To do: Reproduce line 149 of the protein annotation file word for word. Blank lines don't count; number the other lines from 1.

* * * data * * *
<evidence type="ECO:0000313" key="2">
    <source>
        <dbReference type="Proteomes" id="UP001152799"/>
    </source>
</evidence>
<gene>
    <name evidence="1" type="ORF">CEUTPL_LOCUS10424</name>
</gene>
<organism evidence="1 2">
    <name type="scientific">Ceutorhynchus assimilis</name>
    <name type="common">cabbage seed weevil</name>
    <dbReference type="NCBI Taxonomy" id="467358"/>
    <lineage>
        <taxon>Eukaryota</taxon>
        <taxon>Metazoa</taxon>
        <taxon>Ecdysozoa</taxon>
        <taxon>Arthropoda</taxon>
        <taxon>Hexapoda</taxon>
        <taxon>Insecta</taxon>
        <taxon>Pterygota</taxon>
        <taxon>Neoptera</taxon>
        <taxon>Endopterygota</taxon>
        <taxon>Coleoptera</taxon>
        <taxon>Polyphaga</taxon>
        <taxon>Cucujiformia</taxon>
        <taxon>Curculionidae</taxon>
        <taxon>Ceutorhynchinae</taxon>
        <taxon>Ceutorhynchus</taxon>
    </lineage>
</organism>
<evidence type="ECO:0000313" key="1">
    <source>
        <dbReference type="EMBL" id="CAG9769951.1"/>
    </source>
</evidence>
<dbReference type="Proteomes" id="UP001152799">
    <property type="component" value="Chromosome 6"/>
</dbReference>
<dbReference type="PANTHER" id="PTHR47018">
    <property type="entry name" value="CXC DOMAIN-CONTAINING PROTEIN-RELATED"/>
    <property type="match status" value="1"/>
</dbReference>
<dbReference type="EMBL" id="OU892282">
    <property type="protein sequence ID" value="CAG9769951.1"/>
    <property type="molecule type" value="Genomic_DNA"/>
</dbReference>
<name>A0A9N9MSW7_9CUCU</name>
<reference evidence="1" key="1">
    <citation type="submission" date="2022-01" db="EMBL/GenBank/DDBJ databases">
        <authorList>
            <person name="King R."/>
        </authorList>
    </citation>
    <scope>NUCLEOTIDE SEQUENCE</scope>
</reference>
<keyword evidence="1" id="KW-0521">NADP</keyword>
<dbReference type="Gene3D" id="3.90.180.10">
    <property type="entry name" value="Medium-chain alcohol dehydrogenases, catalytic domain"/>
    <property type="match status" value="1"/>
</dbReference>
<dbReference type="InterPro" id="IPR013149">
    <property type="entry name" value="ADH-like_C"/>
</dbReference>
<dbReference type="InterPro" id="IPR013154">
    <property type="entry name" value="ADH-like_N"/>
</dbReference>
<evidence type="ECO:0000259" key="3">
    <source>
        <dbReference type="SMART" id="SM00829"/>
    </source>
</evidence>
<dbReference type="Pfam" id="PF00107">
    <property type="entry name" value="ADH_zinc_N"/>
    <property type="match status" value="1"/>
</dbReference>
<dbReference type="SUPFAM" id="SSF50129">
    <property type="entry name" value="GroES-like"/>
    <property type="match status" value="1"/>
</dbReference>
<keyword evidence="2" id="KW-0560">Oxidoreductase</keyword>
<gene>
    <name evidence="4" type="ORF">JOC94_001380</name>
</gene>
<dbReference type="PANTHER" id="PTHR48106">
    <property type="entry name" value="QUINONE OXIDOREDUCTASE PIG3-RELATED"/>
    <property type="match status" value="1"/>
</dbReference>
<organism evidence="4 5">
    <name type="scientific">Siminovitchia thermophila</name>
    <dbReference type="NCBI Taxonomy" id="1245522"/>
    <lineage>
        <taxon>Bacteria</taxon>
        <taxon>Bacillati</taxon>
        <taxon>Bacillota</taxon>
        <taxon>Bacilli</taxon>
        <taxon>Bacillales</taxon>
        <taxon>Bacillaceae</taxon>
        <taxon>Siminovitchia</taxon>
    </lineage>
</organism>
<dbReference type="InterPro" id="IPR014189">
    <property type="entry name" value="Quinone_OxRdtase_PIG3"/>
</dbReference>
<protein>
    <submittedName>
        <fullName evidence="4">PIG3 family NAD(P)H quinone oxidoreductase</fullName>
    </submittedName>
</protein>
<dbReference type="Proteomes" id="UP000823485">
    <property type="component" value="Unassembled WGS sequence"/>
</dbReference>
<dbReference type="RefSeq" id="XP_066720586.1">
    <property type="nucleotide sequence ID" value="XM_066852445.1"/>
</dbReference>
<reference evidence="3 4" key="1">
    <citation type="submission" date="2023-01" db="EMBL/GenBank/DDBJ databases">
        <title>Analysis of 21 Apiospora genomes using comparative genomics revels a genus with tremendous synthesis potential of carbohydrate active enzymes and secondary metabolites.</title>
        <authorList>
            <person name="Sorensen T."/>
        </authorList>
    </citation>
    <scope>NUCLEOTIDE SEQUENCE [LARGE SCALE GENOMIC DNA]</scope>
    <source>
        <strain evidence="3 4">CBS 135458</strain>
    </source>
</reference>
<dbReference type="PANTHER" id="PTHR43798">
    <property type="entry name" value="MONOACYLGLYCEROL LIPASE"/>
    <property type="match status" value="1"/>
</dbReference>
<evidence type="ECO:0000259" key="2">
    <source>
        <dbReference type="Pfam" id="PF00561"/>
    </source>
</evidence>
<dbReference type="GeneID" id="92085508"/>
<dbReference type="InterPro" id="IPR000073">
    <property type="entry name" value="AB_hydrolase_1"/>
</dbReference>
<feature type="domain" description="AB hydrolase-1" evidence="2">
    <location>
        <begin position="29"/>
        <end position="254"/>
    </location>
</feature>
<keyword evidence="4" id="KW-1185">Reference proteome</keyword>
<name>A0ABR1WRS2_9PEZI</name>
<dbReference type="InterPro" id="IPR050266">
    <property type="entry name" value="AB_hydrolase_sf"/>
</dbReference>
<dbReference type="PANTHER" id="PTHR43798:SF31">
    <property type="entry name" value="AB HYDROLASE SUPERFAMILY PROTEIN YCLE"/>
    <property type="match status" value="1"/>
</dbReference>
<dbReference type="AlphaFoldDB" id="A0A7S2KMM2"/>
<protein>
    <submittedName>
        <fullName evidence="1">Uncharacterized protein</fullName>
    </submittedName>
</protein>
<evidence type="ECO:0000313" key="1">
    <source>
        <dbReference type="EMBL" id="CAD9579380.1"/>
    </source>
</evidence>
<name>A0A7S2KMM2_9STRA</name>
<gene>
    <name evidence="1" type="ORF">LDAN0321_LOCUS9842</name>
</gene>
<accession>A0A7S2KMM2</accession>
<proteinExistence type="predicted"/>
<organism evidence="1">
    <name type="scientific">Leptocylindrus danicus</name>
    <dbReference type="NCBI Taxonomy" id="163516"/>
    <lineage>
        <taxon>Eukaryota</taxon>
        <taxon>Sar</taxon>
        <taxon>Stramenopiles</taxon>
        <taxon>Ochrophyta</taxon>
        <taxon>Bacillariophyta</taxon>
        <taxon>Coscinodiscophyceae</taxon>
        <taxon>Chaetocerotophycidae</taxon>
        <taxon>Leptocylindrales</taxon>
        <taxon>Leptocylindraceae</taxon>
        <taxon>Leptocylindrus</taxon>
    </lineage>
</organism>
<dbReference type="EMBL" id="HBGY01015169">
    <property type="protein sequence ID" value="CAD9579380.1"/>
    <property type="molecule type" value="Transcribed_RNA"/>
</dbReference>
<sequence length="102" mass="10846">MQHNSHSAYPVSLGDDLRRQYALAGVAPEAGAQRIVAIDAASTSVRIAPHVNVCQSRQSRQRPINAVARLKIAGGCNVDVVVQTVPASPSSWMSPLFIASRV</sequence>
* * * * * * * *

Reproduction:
    <property type="entry name" value="AB_hydrolase_sf"/>